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Saxophone quartet with over 25 years of experience to bring wide repertoire of music to ASU this week

Members say Capitol Quartet's concerts at ASU will have audiences questioning their perception of music

Capitol Quartet consists of saxophone players Christopher Creviston, Henning Schroder, Joseph Lulloff, and David Stambler. They will be performing at ASU on Nov. 16 and 18.

Capitol Quartet consists of saxophone players Christopher Creviston, Henning Schroder, Joseph Lulloff, and David Stambler. They will be performing at ASU on Nov. 16 and 18.

ASU faculty member Christopher Creviston, along with the other three members of the musical group Capitol Quartet, will be embarking on a journey through classical and avant garde music at their concert on Wednesday.

Capitol Quartet is a musical ensemble consisting of four saxophone professors hailing from universities all over the country. Creviston is the associate professor of saxophone at ASU and plays soprano saxophone in the quartet. The alto saxophone is played by Joseph Lulloff, who is the professor of saxophone at Michigan State University. David Stambler, tenor saxophonist of the quartet, is the associate professor of saxophone at Penn State University. The final member of the quartet is Henning Schröder. He is the baritone saxophonist of Capitol Quartet and is the assistant professor of saxophone at Ohio Northern University.

The group was created in 1991 and has had an impressive run since its inception 25 years ago. Creviston said the reason the men formed a quartet was because playing chamber music is crucial to a musician's career. He also said producing music as a quartet is a great experience because the friendship and musical bonds that are formed cannot be found when working as a soloist.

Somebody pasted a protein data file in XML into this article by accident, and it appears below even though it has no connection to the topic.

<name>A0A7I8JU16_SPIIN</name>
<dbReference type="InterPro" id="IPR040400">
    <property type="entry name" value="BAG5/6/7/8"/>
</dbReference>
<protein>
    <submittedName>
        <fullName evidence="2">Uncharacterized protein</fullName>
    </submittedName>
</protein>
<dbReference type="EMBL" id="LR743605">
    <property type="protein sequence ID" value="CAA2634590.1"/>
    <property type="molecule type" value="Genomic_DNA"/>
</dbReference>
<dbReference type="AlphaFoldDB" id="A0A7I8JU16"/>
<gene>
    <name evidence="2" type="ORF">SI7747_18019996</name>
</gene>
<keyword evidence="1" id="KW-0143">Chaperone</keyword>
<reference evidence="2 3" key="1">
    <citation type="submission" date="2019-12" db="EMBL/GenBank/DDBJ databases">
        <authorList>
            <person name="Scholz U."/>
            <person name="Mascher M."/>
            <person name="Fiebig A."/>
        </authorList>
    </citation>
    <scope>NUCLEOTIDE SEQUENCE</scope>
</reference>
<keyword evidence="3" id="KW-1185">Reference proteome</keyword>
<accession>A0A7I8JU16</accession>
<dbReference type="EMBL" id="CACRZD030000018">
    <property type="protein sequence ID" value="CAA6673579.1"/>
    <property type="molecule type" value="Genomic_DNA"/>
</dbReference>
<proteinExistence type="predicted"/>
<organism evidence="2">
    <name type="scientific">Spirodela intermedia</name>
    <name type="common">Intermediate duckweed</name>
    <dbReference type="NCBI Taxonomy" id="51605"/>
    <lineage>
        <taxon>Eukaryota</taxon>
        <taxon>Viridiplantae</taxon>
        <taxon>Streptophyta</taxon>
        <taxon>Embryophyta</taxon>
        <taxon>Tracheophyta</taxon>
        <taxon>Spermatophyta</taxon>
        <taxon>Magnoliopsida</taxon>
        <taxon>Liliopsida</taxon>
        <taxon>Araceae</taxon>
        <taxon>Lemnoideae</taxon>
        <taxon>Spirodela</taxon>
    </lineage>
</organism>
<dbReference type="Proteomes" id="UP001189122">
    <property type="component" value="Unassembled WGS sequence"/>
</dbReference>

“We are hanging out with our closest friends, and we’re doing our work in a much more intimate situation, but there’s still a relationship and a musical bond that happens,” Creviston said. “You get to make a musical statement together as a group, as a unit and as a team. It’s a very different thing than playing by yourself, which is wonderful as well. We all do solo concerts ourselves, but playing chamber music is really important.”

At their concert on Wednesday, audiences will get to see the quartet in action. Creviston said the audience can expect to hear an array of musical styles.

“We’re playing everything from some beautiful string quartet music to some jazz to some incredibly avant garde, crazy music that will probably challenge some people’s definitions of what is music,” he said. “There’s going to be a lot of that. We’re also playing an octet with Arizona State University students, and that particular piece is a barn burner — it’s very exciting.”

The quartet travels around the country to perform for audiences. While it can be hard to coordinate schedules, Capitol Quartet has put on over 50 concerts per year.

David Stambler said one of the most rewarding parts about being in Capitol Quartet and putting on all these performances is the chance to express themselves as musicians.

“The best thing about performing in a quartet is that each member of the quartet has an absolutely crucial role to play during every moment of music,” Stambler said. “And along with that responsibility goes an enormous opportunity for expression both individually and as a group.”

Quartet members said as they play for audiences this weekend, they not only want to express themselves, but they also want to experience personal growth. Joe Lulloff said that he is looking forward to the opportunity to grow as a musician and a person during the concert.

“I think one of the great things in chamber music of any kind is that you get a chance to collaborate musically with some of the best musicians that you know, and you get to learn and enhance your own musical skills,” Lulloff said. “When I’m playing with these guys, that’s what I really take away. I feel like I am a better player and a better person, too, because great chamber music playing is synonymous with great communication and great learning.”

Capitol Quartet will be having its own concert at the Recital Hall on the Tempe campus on Wednesday Nov. 16 from 7:30 p.m. to 9 p.m. Tickets and more information can be found on the ASU events page.

For those who cannot attend their performance on Wednesday, Capitol Quartet will also be performing at ASU on Friday Nov. 18 as a part of the Prisms Contemporary Music Festival. More information can be found here.

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